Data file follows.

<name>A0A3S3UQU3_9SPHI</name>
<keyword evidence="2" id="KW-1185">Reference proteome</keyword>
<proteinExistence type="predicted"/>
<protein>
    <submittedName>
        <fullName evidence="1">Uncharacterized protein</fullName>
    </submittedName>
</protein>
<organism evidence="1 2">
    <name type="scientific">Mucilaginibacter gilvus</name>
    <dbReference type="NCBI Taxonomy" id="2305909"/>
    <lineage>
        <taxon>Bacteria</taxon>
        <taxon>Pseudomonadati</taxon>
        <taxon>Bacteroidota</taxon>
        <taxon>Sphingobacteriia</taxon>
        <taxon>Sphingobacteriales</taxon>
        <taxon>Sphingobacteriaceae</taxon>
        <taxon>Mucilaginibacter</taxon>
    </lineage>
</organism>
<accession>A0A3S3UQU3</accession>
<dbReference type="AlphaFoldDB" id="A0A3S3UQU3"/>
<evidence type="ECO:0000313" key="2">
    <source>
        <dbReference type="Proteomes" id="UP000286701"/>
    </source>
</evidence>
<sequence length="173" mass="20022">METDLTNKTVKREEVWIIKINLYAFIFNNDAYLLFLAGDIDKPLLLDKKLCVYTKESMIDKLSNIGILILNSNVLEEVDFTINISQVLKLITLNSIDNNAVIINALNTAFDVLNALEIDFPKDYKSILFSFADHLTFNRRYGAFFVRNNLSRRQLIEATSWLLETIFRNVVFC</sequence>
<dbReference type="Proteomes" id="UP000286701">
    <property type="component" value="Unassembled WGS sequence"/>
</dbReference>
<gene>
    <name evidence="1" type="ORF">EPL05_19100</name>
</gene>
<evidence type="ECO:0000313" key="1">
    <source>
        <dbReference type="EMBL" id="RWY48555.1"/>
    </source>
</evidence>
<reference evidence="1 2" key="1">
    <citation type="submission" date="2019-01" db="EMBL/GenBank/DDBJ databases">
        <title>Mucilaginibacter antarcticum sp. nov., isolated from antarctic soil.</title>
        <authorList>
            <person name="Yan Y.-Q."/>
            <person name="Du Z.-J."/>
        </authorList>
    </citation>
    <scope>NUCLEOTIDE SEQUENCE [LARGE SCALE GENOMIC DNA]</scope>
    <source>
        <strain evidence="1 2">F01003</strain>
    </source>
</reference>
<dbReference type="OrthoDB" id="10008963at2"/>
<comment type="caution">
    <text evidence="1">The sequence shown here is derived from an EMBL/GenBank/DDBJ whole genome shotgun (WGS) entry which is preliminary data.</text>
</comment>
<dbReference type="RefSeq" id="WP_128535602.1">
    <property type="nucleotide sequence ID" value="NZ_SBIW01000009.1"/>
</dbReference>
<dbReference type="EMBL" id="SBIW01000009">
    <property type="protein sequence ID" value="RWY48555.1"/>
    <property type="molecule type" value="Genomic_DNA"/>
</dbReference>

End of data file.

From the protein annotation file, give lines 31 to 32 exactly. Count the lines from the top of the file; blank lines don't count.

    <property type="component" value="Unassembled WGS sequence"/>
</dbReference>